I created a Node and Express proxy that rams together two websites / apps. If you are ever asked to develop code for a site you don’t have access to, this could save the day.
- Download the code:
- Watch the video:
My most recent hobby project involved building a Node and Express proxy to ram two websites or apps together. I dubbed it “The Code Collider.”
The idea of the Code Collider was born about two years ago when I was given a rather difficult coding challenge at a client. Another department had a website and we were being asked to iframe it. As you might know, iframes have a lot of “interesting nuances” as they might politely be called, one of which is that if a user right-clicks on a link and chooses “Open in new tab,” they will break out of the parent’s iframe and go directly to the iframed child site. Of all things, I was asked to write some code to prevent this and provide my solution to the other team. There was just one catch: I had no way of running the other team’s site in my local environment and thus (or so I initially thought) no easy way to test my code as I wrote it.
This situation comes up more often than you’d think. There are several reasons a developer might not be able to run a site or app in their local environment. Perhaps it’s complex to set up, involves a lot of permissions, or the other team just can’t be bothered to spare the time to help you out. Regardless of the reason, I did eventually strike upon a novel way to solve the problem.
After what felt like a meandering odyssey of Stack Overflow posts, I managed to cobble together a Node and Express project that took the other team’s site, piped it through a proxy, injected my script into it, and served it to my browser. Even though my innovation worked and I was able to deliver the final code requested, there was just one thing that bothered me: I always had the nagging feeling that I had only gotten the proxy to work through a mixture of stubborn persistence and blind luck. I resolved to rebuild it from scratch in my free time one day, piece by piece, actually understanding how the solution worked – and that as it turns out is exactly what I did.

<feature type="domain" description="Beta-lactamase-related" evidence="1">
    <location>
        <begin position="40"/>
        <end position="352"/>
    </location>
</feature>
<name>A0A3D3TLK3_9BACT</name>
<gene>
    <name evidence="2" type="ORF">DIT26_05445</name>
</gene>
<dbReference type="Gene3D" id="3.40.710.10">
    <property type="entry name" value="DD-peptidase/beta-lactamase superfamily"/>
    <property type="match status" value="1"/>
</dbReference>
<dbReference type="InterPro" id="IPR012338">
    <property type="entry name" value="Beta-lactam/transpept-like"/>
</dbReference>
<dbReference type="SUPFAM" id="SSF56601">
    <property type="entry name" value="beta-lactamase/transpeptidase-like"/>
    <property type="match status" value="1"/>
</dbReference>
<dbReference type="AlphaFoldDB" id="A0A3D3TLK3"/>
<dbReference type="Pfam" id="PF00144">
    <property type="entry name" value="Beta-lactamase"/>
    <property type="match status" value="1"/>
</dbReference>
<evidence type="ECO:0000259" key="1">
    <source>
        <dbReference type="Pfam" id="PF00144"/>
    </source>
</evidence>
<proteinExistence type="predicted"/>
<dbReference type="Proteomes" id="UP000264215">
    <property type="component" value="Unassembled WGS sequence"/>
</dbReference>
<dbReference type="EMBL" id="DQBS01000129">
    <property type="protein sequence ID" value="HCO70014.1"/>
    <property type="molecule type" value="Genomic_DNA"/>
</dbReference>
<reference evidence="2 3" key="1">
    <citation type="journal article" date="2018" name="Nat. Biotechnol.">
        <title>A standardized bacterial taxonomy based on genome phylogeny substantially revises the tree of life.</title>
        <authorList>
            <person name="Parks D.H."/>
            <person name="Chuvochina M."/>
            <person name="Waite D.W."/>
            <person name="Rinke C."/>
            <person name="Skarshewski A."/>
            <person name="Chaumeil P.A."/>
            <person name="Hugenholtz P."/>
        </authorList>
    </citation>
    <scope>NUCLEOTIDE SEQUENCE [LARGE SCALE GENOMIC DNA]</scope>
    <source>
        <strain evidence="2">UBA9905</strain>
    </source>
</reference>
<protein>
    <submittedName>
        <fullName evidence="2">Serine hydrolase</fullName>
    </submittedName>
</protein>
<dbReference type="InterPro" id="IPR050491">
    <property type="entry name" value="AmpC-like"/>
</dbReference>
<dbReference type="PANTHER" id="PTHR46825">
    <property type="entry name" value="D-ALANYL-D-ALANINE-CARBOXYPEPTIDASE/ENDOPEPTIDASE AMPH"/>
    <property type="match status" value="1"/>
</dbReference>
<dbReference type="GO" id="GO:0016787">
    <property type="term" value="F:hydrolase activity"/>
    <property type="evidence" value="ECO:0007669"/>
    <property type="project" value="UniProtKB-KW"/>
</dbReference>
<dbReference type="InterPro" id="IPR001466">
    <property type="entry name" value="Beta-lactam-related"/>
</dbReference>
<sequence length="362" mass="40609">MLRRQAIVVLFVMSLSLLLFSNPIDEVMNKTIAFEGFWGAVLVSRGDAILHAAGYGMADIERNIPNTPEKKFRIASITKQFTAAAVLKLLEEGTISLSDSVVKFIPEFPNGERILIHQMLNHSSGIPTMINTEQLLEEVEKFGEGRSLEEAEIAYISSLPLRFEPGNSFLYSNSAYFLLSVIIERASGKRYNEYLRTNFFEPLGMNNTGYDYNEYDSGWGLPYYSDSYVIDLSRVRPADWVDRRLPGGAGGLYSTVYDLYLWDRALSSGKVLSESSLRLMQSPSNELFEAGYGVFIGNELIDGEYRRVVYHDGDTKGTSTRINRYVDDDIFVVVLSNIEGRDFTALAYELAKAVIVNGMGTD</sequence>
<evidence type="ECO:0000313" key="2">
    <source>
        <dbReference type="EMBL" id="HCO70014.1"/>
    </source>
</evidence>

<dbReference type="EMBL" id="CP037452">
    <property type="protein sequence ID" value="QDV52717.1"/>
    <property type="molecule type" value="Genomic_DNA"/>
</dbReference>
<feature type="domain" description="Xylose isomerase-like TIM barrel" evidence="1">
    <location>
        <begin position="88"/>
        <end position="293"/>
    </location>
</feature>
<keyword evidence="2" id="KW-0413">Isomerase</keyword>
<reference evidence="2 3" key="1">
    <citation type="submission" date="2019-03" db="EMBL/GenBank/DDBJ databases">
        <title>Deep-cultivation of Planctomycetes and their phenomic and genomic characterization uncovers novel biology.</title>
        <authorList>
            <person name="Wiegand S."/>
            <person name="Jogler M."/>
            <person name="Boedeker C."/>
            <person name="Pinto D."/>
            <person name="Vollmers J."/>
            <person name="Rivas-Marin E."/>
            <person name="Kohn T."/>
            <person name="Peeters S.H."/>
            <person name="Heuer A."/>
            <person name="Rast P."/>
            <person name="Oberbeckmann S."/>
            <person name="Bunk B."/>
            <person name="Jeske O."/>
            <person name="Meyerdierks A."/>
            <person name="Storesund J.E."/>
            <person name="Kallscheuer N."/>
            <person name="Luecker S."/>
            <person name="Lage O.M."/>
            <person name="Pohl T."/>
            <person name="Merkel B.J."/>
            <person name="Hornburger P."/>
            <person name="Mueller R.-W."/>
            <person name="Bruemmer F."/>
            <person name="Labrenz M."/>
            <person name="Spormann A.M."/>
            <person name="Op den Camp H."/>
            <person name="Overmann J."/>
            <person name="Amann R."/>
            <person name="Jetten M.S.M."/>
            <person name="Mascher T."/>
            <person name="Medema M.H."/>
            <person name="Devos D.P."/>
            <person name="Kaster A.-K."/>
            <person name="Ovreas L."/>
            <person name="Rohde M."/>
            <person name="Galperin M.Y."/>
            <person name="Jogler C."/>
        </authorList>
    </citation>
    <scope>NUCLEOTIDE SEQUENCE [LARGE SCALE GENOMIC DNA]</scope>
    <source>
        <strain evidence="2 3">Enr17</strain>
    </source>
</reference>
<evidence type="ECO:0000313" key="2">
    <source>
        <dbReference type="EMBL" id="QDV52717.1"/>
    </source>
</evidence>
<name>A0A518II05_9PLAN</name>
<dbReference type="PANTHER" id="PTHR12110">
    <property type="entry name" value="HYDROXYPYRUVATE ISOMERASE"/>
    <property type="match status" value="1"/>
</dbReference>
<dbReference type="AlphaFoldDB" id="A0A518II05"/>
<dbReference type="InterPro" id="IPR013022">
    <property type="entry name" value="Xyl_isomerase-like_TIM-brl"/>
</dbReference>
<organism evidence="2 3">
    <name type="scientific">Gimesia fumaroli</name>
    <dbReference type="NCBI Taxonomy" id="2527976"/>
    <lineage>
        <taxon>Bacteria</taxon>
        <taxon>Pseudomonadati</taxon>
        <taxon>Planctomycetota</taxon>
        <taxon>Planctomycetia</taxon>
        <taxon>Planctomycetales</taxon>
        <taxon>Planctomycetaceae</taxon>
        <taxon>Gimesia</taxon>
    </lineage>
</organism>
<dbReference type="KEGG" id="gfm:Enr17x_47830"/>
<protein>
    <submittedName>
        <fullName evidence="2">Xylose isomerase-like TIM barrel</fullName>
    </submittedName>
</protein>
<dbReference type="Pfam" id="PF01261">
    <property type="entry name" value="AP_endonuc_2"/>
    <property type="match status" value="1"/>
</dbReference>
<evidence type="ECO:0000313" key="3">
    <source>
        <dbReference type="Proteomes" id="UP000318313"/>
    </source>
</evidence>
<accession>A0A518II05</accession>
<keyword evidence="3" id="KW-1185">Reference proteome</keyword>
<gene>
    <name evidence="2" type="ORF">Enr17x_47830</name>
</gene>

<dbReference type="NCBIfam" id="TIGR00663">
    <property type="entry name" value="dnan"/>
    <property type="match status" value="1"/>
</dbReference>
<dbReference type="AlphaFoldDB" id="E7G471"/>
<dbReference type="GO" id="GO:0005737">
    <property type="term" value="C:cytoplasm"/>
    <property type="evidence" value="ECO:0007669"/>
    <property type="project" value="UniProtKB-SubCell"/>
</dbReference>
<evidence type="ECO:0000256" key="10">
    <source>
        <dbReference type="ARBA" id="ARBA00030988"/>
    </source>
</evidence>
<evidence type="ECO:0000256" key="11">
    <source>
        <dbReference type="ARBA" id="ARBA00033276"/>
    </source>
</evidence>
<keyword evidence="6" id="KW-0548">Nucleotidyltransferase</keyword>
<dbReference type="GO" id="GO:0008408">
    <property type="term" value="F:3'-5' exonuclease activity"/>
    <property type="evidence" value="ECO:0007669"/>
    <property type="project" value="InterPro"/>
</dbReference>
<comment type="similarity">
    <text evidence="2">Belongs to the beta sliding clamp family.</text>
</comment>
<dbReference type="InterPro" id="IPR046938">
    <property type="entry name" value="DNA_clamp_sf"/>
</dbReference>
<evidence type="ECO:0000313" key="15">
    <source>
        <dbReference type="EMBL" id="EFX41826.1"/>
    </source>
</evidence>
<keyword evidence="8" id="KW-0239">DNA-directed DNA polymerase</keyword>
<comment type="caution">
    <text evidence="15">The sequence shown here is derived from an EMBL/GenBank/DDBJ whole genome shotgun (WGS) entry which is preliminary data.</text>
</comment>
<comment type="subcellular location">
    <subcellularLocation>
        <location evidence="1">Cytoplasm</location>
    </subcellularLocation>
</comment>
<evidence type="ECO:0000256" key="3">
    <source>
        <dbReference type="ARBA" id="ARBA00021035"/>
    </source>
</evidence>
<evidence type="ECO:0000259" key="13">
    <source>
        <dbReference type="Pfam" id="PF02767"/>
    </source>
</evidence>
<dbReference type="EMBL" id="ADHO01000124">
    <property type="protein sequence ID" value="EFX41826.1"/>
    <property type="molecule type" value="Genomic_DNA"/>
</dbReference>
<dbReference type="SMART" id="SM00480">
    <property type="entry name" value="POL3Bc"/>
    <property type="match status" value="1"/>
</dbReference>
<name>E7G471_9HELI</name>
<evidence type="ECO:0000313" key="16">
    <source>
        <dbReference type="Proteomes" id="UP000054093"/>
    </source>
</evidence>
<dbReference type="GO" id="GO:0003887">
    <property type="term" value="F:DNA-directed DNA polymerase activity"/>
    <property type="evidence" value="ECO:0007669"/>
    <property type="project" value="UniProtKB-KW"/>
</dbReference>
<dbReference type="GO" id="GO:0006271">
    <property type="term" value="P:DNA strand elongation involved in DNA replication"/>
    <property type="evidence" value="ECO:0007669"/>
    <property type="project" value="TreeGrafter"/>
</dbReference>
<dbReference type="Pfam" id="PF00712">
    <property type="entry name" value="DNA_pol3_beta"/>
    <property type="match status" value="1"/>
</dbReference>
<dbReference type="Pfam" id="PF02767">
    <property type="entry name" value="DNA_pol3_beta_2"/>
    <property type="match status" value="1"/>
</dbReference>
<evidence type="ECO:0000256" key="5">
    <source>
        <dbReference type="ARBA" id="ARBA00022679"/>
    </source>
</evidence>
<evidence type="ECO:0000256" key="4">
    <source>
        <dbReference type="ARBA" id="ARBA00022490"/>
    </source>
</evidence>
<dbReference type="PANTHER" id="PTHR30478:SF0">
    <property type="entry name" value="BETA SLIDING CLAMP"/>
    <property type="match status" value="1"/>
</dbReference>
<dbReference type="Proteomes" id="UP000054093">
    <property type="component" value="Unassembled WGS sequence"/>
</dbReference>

Here’s a diagram of how it works:
The browser makes a request to our Node Express proxy server where we then have three scenarios:
- If the user requested an HTML page, we need to combine the page from website 1 and 2. The proxy first asks website 1 and then website 2 for its HTML. It then modifies the two HTML files, combines them, and returns the result to the browser. (Details on how this works below.)
- If website 1 does not have the asset, the proxy will then ask website 2 and return it to the browser.
Here are screenshots of the result:
In this example, we’ll use the real InRhythm.com website as the target into which we’ll inject some local code (in this case a basic Create React App project). The final result on the right is an actual screenshot of the 2 websites living together in the same browser window. Now this is pretty exciting; the target website and the code that you are developing could be anything!